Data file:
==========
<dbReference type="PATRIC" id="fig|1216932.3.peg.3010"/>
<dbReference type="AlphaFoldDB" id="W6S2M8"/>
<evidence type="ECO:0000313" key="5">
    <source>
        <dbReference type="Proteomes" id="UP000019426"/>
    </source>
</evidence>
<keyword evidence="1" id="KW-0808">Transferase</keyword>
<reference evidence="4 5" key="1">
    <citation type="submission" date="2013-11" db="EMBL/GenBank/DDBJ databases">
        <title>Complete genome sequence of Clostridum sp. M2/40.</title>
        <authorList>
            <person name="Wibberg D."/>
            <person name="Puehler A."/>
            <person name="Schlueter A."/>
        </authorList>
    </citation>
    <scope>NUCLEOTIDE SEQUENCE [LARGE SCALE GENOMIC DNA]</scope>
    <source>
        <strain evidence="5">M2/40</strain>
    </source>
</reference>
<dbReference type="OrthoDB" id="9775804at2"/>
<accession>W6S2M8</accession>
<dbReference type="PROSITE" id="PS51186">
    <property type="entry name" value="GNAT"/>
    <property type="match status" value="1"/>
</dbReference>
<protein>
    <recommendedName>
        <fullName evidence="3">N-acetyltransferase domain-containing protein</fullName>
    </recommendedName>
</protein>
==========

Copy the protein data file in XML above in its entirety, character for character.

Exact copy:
<dbReference type="PATRIC" id="fig|1216932.3.peg.3010"/>
<dbReference type="AlphaFoldDB" id="W6S2M8"/>
<evidence type="ECO:0000313" key="5">
    <source>
        <dbReference type="Proteomes" id="UP000019426"/>
    </source>
</evidence>
<keyword evidence="1" id="KW-0808">Transferase</keyword>
<reference evidence="4 5" key="1">
    <citation type="submission" date="2013-11" db="EMBL/GenBank/DDBJ databases">
        <title>Complete genome sequence of Clostridum sp. M2/40.</title>
        <authorList>
            <person name="Wibberg D."/>
            <person name="Puehler A."/>
            <person name="Schlueter A."/>
        </authorList>
    </citation>
    <scope>NUCLEOTIDE SEQUENCE [LARGE SCALE GENOMIC DNA]</scope>
    <source>
        <strain evidence="5">M2/40</strain>
    </source>
</reference>
<dbReference type="OrthoDB" id="9775804at2"/>
<accession>W6S2M8</accession>
<dbReference type="PROSITE" id="PS51186">
    <property type="entry name" value="GNAT"/>
    <property type="match status" value="1"/>
</dbReference>
<protein>
    <recommendedName>
        <fullName evidence="3">N-acetyltransferase domain-containing protein</fullName>
    </recommendedName>
</protein>